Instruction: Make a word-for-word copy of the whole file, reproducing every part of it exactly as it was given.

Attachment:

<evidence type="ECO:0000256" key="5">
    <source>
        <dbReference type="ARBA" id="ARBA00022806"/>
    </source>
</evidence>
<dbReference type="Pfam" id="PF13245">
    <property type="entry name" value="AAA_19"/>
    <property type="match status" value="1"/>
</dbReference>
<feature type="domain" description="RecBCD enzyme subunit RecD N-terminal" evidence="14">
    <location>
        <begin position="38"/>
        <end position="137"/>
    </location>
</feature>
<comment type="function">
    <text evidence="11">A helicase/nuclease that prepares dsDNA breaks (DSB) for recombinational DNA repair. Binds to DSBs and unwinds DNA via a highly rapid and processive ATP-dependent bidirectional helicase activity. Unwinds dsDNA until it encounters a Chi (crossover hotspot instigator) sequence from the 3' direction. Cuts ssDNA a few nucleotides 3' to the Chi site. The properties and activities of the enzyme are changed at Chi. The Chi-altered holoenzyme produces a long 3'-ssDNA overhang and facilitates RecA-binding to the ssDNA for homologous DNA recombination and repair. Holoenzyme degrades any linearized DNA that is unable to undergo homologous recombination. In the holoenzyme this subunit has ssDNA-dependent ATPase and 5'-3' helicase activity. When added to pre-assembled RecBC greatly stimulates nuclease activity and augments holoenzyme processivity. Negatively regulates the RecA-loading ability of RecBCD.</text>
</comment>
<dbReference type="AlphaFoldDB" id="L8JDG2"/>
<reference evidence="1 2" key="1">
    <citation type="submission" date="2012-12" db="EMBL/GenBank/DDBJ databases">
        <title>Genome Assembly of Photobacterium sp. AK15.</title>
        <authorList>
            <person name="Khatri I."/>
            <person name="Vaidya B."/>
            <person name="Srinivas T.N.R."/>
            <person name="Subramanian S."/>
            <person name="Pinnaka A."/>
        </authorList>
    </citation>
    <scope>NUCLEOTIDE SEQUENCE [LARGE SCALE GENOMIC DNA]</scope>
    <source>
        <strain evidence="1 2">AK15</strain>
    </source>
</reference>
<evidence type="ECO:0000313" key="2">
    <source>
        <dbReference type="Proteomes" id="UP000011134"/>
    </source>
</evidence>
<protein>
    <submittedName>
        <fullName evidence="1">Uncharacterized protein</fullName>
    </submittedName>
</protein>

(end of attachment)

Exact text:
<evidence type="ECO:0000256" key="5">
    <source>
        <dbReference type="ARBA" id="ARBA00022806"/>
    </source>
</evidence>
<dbReference type="Pfam" id="PF13245">
    <property type="entry name" value="AAA_19"/>
    <property type="match status" value="1"/>
</dbReference>
<feature type="domain" description="RecBCD enzyme subunit RecD N-terminal" evidence="14">
    <location>
        <begin position="38"/>
        <end position="137"/>
    </location>
</feature>
<comment type="function">
    <text evidence="11">A helicase/nuclease that prepares dsDNA breaks (DSB) for recombinational DNA repair. Binds to DSBs and unwinds DNA via a highly rapid and processive ATP-dependent bidirectional helicase activity. Unwinds dsDNA until it encounters a Chi (crossover hotspot instigator) sequence from the 3' direction. Cuts ssDNA a few nucleotides 3' to the Chi site. The properties and activities of the enzyme are changed at Chi. The Chi-altered holoenzyme produces a long 3'-ssDNA overhang and facilitates RecA-binding to the ssDNA for homologous DNA recombination and repair. Holoenzyme degrades any linearized DNA that is unable to undergo homologous recombination. In the holoenzyme this subunit has ssDNA-dependent ATPase and 5'-3' helicase activity. When added to pre-assembled RecBC greatly stimulates nuclease activity and augments holoenzyme processivity. Negatively regulates the RecA-loading ability of RecBCD.</text>
</comment>
<dbReference type="AlphaFoldDB" id="L8JDG2"/>
<reference evidence="1 2" key="1">
    <citation type="submission" date="2012-12" db="EMBL/GenBank/DDBJ databases">
        <title>Genome Assembly of Photobacterium sp. AK15.</title>
        <authorList>
            <person name="Khatri I."/>
            <person name="Vaidya B."/>
            <person name="Srinivas T.N.R."/>
            <person name="Subramanian S."/>
            <person name="Pinnaka A."/>
        </authorList>
    </citation>
    <scope>NUCLEOTIDE SEQUENCE [LARGE SCALE GENOMIC DNA]</scope>
    <source>
        <strain evidence="1 2">AK15</strain>
    </source>
</reference>
<evidence type="ECO:0000313" key="2">
    <source>
        <dbReference type="Proteomes" id="UP000011134"/>
    </source>
</evidence>
<protein>
    <submittedName>
        <fullName evidence="1">Uncharacterized protein</fullName>
    </submittedName>
</protein>